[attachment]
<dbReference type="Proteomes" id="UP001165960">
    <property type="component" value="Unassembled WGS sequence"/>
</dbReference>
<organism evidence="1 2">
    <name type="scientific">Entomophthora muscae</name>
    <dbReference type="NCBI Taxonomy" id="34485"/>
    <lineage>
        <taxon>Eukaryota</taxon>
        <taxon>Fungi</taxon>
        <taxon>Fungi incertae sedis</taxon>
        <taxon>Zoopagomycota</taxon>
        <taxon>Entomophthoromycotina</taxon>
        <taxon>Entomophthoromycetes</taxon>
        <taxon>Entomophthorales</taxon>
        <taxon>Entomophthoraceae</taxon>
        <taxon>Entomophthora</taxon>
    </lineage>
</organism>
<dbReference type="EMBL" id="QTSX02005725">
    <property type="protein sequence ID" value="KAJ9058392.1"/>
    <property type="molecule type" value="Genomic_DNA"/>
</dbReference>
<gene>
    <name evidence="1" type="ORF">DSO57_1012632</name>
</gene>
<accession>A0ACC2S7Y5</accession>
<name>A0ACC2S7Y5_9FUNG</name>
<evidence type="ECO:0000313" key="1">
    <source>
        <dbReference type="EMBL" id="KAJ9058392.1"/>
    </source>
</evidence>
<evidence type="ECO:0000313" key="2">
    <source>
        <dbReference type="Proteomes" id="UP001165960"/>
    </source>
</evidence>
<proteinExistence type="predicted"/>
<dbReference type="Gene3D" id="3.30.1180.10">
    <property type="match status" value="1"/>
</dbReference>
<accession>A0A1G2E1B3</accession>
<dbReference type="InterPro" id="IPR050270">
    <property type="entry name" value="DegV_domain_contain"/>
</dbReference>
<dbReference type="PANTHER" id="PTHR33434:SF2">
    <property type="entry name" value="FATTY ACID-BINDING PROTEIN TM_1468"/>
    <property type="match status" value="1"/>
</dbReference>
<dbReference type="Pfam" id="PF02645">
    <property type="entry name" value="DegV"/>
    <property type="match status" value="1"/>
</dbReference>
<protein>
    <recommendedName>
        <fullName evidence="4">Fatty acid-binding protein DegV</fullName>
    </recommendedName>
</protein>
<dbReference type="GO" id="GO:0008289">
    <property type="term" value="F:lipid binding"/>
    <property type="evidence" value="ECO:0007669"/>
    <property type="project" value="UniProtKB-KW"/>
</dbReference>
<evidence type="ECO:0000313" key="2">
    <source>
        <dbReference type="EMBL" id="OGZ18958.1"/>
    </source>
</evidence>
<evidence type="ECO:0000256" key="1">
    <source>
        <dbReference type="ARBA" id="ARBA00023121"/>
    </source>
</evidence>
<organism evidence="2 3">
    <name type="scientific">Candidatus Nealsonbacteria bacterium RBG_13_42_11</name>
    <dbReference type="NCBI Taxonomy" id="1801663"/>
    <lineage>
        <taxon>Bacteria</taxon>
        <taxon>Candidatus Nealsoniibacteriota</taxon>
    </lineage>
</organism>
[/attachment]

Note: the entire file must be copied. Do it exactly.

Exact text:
<dbReference type="Proteomes" id="UP001165960">
    <property type="component" value="Unassembled WGS sequence"/>
</dbReference>
<organism evidence="1 2">
    <name type="scientific">Entomophthora muscae</name>
    <dbReference type="NCBI Taxonomy" id="34485"/>
    <lineage>
        <taxon>Eukaryota</taxon>
        <taxon>Fungi</taxon>
        <taxon>Fungi incertae sedis</taxon>
        <taxon>Zoopagomycota</taxon>
        <taxon>Entomophthoromycotina</taxon>
        <taxon>Entomophthoromycetes</taxon>
        <taxon>Entomophthorales</taxon>
        <taxon>Entomophthoraceae</taxon>
        <taxon>Entomophthora</taxon>
    </lineage>
</organism>
<dbReference type="EMBL" id="QTSX02005725">
    <property type="protein sequence ID" value="KAJ9058392.1"/>
    <property type="molecule type" value="Genomic_DNA"/>
</dbReference>
<gene>
    <name evidence="1" type="ORF">DSO57_1012632</name>
</gene>
<accession>A0ACC2S7Y5</accession>
<name>A0ACC2S7Y5_9FUNG</name>
<evidence type="ECO:0000313" key="1">
    <source>
        <dbReference type="EMBL" id="KAJ9058392.1"/>
    </source>
</evidence>
<evidence type="ECO:0000313" key="2">
    <source>
        <dbReference type="Proteomes" id="UP001165960"/>
    </source>
</evidence>
<proteinExistence type="predicted"/>
<dbReference type="Gene3D" id="3.30.1180.10">
    <property type="match status" value="1"/>
</dbReference>
<accession>A0A1G2E1B3</accession>
<dbReference type="InterPro" id="IPR050270">
    <property type="entry name" value="DegV_domain_contain"/>
</dbReference>
<dbReference type="PANTHER" id="PTHR33434:SF2">
    <property type="entry name" value="FATTY ACID-BINDING PROTEIN TM_1468"/>
    <property type="match status" value="1"/>
</dbReference>
<dbReference type="Pfam" id="PF02645">
    <property type="entry name" value="DegV"/>
    <property type="match status" value="1"/>
</dbReference>
<protein>
    <recommendedName>
        <fullName evidence="4">Fatty acid-binding protein DegV</fullName>
    </recommendedName>
</protein>
<dbReference type="GO" id="GO:0008289">
    <property type="term" value="F:lipid binding"/>
    <property type="evidence" value="ECO:0007669"/>
    <property type="project" value="UniProtKB-KW"/>
</dbReference>
<evidence type="ECO:0000313" key="2">
    <source>
        <dbReference type="EMBL" id="OGZ18958.1"/>
    </source>
</evidence>
<evidence type="ECO:0000256" key="1">
    <source>
        <dbReference type="ARBA" id="ARBA00023121"/>
    </source>
</evidence>
<organism evidence="2 3">
    <name type="scientific">Candidatus Nealsonbacteria bacterium RBG_13_42_11</name>
    <dbReference type="NCBI Taxonomy" id="1801663"/>
    <lineage>
        <taxon>Bacteria</taxon>
        <taxon>Candidatus Nealsoniibacteriota</taxon>
    </lineage>
</organism>